“I’m not sure Sofia is the right one for me or the kids.”
“I see.” She gave him a long look and sighed. “It’s the American doctor you like. She is a foreigner but a good woman. I like her too.”
“Mama, please, don’t—”
“Do something for God’s love.”
Easier said than done. His body throbbed from the passion of their kiss, but how could he ignore Jillian’s subsequent stiffness and withdrawal? After two months at Solidarity Hospital, she was still an enigma. “She will be leaving in four months.” A simple answer that didn’t explain the real problem but should stop this frustrating conversation with his mother.
“So what?” Mama’s narrowed eyes should have warned him. “Tell her you are interested. Tell her you want to get married. You met Elena and married her in two months.”
Nothing would distract his mother from her favorite goal: to see him married. Not even the painful memories.
A grumble escaped him. As if anyone could ever compare his helpless and fragile Elena to the independent, self-sufficient American doctor who traveled the world on her own.
BABIES IN THE BARGAIN winner of 2009 Best Romance Novel at Preditors & Editors and winner of 2009 Best Contemporary Romance at Readers Favorite.
Rx FOR TRUST, winner of 2010 Best Contemporary Romance at Readers Favorite and 2011 EPICON.
Rx IN RUSSIAN just released by TWRP.
Mona’s books are all available at amazon.com
Friday, May 6, 2011
Welcome Guest Author - Mona Risk
Subscribe to: Post Comments (Atom)
Lovely post and a touching tribute to mothers everywhere. Thank you so much, Mona.ReplyDelete
I read Mona's book and I loved Fydor's mother. She was a bit bossy, loving, a good cook, with her son's best interest in her heart. She was what I think a mother should be. I'm glad your mother had the chance to see the dedication, Mona.ReplyDelete
LOL. The babushka is great, Mona!ReplyDelete
Without Mothers where would we be!!!ReplyDelete
I know how much you loved your mom and I am envious that she read and loved your stories!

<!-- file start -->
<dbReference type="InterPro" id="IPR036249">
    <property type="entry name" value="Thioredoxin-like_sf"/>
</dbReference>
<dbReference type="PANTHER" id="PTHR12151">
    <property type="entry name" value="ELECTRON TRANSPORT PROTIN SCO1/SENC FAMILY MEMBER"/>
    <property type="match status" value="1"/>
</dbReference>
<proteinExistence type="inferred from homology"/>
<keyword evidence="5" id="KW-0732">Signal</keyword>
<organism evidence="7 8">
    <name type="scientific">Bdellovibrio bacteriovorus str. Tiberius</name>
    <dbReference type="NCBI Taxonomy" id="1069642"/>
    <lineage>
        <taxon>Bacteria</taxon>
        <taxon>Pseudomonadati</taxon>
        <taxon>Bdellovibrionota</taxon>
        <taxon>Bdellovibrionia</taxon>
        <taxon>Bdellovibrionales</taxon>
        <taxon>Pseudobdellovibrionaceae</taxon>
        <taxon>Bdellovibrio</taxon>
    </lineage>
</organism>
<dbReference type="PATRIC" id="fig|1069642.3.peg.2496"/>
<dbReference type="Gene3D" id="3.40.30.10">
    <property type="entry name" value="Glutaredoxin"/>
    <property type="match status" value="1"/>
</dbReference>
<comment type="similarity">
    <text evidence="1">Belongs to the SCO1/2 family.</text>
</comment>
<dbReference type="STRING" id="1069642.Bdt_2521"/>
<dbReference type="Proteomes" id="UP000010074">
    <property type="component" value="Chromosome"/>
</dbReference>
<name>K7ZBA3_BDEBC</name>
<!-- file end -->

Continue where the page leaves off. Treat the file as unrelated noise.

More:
What a lot of treasured memories you have and what wonderful grandchildren to warm your heart!
Steph, thank you for hosting me on your blog and for praising my book. My biggest reward is the 'I love your book' I receive from readers.ReplyDelete
Maeve, glad you appreciate my tribute to all mothers. I can't stop thinking of my Mom these days. First Mother's Day without her.ReplyDelete
Hi Barbara, Babushka is so much like my mother-in-law who said those same words to my husband, and he didn't pick her choice-girl. LOLReplyDelete
Mona--what a sweet tribute to your mother. You were a very good daughter, I'm sure of it. That your mother was proud of your writing is a wonderful gift for you to always remember. CeliaReplyDelete
What a delightful ode to mothers. This year will be the first mother's day for me without my mom. I'm feeling a bit adrift, though I'm a grandmother myself.
Like your mom, mine always encouraged my writing. She truly gave lift to my fragile writer's wings. And I think that unflagging support is the truest gift of love. I hope to have the honor of my children saying something in a similar vein about me one day.
Happy Mother's day to you Mona and to Steph!
Celia-- thank you for your sweet words. You made me tear. I have been thinking of Mom non-stop these days.ReplyDelete
Hi Maggie, we are sharing similar feelings these days. I agree with you and hope our children appreciate us as much as we did our mothers.ReplyDelete
What a delightful character you have written. And it's so much fun to read about a big, strong, alpha male who loves and respects his mother. You know what they say....how he treats his mother....ReplyDelete
What a way to honor your mom through your stories, Mona. Her spirit will live on through the ages.ReplyDelete
Happy Mother's Day to all those who celebrate :)
Dream. Believe. Strive. Achieve!
NO MATTER WHY
The Wild Rose Press
Your mama must have been proud of you,Mona!ReplyDelete
Hi, Mona. I'm quite late to this party, but I wanted to stop in. What a wonderful tribute to your mother. I know you miss her, and I'm certain she'd be proud of you.ReplyDelete